Today, Eyal’s framework is standard app design. And that type of design may be fine for reading apps or mobile games, but social media apps have come under fire for being detrimentally distracting to children and teens by using hyper-engaging design elements. So how should we feel about gambling apps using hyper-engaging design features? 

“As a society we have to decide on what our average policy is on that,” Concordia University Assistant Professor of Psychology Mike Robinson said. “Is any kind of design aspect that increases engagement unnecessarily, should that be banned? Doomscrolling is not necessarily that different than having someone sitting on a slot machine for hours except there’s just not the exchange of money.”

Known unknowns and future iGaming research 

As iGaming continues growing, research will need to uncover how app design overlaps with responsible gambling obligations. 

“How those design features cause engagement and to what degree they actually cause brain changes — because there’s a lot of evidence that spending time on any app such as social media does cause brain changes in younger adults and the same is true for any kind of gaming app,” Robinson said. “Research literature shows that repeatedly spending a lot of time on games and slot machines and casinos rewires your reward system in the same way that drugs do.”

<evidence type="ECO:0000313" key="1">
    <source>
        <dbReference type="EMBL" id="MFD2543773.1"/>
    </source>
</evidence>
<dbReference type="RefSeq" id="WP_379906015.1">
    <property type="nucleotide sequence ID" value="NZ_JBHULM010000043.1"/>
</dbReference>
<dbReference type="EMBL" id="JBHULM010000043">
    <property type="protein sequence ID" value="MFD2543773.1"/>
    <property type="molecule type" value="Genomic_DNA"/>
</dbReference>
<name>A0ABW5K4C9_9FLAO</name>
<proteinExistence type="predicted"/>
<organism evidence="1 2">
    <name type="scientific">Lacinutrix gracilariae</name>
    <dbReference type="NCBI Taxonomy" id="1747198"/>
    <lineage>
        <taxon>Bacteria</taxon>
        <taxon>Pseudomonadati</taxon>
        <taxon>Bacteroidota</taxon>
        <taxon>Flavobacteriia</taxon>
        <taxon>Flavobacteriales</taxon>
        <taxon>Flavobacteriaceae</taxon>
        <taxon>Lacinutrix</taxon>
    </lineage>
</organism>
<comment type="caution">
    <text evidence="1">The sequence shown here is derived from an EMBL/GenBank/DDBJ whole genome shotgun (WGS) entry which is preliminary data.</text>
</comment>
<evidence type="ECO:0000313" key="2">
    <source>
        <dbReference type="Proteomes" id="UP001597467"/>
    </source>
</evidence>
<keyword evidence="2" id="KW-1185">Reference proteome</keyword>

James Whelan, founding director of the Gambling Clinic, has ideas for further study.

“We do not know if [online gambling] is causing more people to have problems or if it’s just causing people to warn that the sky is falling,” Whelan said. 

Whelan pointed out that the problem gambling helplines are “funded better and they’ve been advertised better.” Separating the impacts of problem gambling and marketing is crucial to writing sound responsible gambling policies. Attacking the wrong problem means the real one will remain unaddressed. It’s why Whelan’s second “big unknown” is “how … we encourage operators and regulators to cooperatively take steps to reduce harms or prevent them.”  

Discovering the right policies to address concerns about addictive app design will begin with customers. Operators, regulators, and customers must begin thinking about how much attention gambling apps should compete for compared to other apps. 

Social media companies are already having this conversation in front of hostile congressional committees. Gambling companies have a chance to get out ahead on this difficult conversation. Whether the industry uses that chance remains to be seen.